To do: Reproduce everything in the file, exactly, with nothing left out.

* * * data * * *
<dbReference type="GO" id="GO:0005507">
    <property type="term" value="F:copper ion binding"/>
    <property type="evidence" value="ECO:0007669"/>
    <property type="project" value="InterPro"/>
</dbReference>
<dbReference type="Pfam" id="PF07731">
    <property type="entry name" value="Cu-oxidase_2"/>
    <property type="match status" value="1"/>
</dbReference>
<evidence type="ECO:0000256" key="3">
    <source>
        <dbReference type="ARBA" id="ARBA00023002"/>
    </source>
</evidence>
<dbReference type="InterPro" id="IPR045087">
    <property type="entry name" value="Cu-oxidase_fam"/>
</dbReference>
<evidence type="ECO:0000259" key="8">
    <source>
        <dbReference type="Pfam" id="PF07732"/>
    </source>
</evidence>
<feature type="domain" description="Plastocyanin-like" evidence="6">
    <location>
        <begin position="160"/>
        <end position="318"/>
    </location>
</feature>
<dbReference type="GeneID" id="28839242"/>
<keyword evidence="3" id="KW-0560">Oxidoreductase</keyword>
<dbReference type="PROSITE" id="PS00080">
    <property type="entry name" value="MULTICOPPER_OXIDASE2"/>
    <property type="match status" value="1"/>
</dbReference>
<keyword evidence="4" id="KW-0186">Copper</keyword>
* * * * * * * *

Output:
<dbReference type="GO" id="GO:0005507">
    <property type="term" value="F:copper ion binding"/>
    <property type="evidence" value="ECO:0007669"/>
    <property type="project" value="InterPro"/>
</dbReference>
<dbReference type="Pfam" id="PF07731">
    <property type="entry name" value="Cu-oxidase_2"/>
    <property type="match status" value="1"/>
</dbReference>
<evidence type="ECO:0000256" key="3">
    <source>
        <dbReference type="ARBA" id="ARBA00023002"/>
    </source>
</evidence>
<dbReference type="InterPro" id="IPR045087">
    <property type="entry name" value="Cu-oxidase_fam"/>
</dbReference>
<evidence type="ECO:0000259" key="8">
    <source>
        <dbReference type="Pfam" id="PF07732"/>
    </source>
</evidence>
<feature type="domain" description="Plastocyanin-like" evidence="6">
    <location>
        <begin position="160"/>
        <end position="318"/>
    </location>
</feature>
<dbReference type="GeneID" id="28839242"/>
<keyword evidence="3" id="KW-0560">Oxidoreductase</keyword>
<dbReference type="PROSITE" id="PS00080">
    <property type="entry name" value="MULTICOPPER_OXIDASE2"/>
    <property type="match status" value="1"/>
</dbReference>
<keyword evidence="4" id="KW-0186">Copper</keyword>